report released last week by Sheriff Joel Merry made clear that local law enforcement knew months before the attack that Card’s mental health was deteriorating. Police were aware of reports that he was paranoid, hearing voices, experiencing psychotic episodes and possibly dealing with schizophrenia.

Merry and Lewiston city officials declined to comment on the release of the videos. But a former New York Police Department detective sergeant who reviewed them for The Associated Press said the events preceding the shooting illustrate the difficulty in applying Maine’s yellow flag law. Lax laws about removing weapons from dangerous people is a problem in numerous states, said Felipe Rodriquez, an adjunct professor at John Jay College of Criminal Justice in New York City.

“The laws are just too convoluted and they are working against each other. That’s the biggest problem we have,” Rodriquez said.

Dan Flannery, the director of the Begun Center for Violence Prevention Research and Education at Case Western Reserve University, cautioned that only so much about a police investigation can be gleaned from a few minutes of video.

“There is always context, there is the issue of what is the training and protocol within the division,” Flannery said. “Violent behavior is unfortunately one of the most difficult things to predict.”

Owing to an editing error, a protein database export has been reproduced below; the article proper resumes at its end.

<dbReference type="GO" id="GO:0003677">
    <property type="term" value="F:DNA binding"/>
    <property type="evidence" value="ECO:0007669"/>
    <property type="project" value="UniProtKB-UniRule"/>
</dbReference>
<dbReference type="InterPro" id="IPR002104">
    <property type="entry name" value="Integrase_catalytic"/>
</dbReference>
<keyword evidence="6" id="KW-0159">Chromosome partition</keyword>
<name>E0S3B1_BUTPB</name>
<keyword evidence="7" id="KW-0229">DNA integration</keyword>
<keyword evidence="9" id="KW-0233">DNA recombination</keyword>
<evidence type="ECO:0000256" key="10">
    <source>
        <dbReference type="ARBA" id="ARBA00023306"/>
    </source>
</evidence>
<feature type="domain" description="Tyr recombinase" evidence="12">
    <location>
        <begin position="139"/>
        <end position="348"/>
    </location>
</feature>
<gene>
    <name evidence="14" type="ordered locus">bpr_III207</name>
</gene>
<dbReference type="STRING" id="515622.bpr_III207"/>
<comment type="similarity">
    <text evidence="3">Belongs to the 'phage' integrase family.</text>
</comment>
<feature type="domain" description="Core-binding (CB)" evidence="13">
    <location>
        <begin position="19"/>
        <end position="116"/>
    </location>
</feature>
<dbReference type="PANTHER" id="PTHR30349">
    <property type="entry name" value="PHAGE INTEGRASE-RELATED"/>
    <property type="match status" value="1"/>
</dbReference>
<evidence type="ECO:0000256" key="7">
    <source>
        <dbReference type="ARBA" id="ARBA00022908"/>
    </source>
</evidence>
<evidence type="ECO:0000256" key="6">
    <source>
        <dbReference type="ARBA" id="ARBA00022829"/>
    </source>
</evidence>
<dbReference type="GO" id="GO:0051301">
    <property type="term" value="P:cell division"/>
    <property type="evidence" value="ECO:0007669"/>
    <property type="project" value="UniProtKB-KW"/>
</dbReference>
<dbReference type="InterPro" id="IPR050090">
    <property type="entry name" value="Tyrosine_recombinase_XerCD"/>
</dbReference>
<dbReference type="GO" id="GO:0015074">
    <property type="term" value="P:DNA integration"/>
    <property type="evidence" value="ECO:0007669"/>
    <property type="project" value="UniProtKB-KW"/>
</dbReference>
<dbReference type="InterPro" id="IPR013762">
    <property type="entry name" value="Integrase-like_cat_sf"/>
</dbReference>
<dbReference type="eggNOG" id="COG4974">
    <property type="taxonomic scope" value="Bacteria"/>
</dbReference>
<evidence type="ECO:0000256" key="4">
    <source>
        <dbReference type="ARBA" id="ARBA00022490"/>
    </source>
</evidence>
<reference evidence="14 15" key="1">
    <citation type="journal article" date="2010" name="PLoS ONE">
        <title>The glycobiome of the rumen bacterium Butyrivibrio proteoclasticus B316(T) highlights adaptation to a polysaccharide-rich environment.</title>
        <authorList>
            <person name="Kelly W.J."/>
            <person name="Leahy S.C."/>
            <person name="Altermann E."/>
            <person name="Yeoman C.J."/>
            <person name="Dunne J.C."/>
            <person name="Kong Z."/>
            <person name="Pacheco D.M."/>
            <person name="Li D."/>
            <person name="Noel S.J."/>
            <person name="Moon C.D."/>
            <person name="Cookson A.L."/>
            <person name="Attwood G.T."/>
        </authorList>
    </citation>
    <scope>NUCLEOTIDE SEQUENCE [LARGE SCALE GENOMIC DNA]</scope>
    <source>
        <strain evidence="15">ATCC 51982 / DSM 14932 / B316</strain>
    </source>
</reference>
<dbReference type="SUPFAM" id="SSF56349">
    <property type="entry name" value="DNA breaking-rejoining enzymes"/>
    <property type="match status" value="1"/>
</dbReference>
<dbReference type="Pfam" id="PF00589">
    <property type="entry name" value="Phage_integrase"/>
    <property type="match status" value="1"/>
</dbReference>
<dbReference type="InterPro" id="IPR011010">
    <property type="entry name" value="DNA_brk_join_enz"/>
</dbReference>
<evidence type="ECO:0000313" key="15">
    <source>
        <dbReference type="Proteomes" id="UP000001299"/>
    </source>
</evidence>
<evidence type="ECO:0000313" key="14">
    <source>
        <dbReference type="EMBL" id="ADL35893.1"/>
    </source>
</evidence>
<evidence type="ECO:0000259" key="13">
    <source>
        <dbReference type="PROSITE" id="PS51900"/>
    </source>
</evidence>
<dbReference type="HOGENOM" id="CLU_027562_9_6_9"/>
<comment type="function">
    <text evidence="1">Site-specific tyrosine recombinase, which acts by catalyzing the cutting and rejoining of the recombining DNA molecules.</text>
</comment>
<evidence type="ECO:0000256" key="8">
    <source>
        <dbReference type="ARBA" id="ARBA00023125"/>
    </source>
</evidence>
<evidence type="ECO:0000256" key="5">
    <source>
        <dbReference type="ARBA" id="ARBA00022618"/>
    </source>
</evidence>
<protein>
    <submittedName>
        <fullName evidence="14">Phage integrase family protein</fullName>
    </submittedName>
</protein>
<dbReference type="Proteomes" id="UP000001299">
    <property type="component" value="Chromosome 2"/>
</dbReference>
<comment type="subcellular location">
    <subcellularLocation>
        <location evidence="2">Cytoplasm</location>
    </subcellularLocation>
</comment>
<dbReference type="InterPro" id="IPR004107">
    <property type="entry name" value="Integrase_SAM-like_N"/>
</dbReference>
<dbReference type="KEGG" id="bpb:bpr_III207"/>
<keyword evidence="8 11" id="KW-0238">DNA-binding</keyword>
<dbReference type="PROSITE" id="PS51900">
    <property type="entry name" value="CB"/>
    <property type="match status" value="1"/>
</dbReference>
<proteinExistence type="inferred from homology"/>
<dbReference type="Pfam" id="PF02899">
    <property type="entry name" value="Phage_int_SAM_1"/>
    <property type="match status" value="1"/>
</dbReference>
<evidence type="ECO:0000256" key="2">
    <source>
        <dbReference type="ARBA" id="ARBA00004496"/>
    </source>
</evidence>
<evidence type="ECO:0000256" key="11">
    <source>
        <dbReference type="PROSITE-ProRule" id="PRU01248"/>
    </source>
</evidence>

But attorneys for shooting victims’ families said the footage supports a pattern of police ignoring clear warning signs about Card in the weeks prior to the shooting. One of the attorneys, Ben Gideon of Auburn, said “watching that footage, knowing what happened approximately six weeks later, is chilling and surreal.”

The attorneys said they are looking forward to an independent Army inspector general’s full accounting of the events leading up to the shootings. Some of the information they’ve gathered so far, including the video released Friday, is “highly concerning,” said Travis Brennan, another attorney for the families.

“It’s one example of many of system failures. There is no question here that this is an individual who had overt warning signs,” Brennan said.

In addition to the inspector general’s investigation, Gov. Janet Mills appointed an independent commission led by a former state chief justice to review all aspects of the tragedy.

The actions of authorities ahead of and during mass shootings has come under increasing scrutiny. Last year, the Air Force was ordered to pay more than $230 million in damages to survivors and victims’ families for failing to flag a conviction that might have kept the gunman in a 2017 church shooting in Texas from legally buying the weapon he used in the attack.

After a gunman fatally shot 19 children and two teachers at a school in Uvalde, Texas, last year, state lawmakers issued a scathing report faulting law enforcement at every level with failing “to prioritize saving innocent lives over their own safety.” Several officers lost their jobs over the halting and haphazard response, and a state prosecutor is still considering whether to bring criminal charges.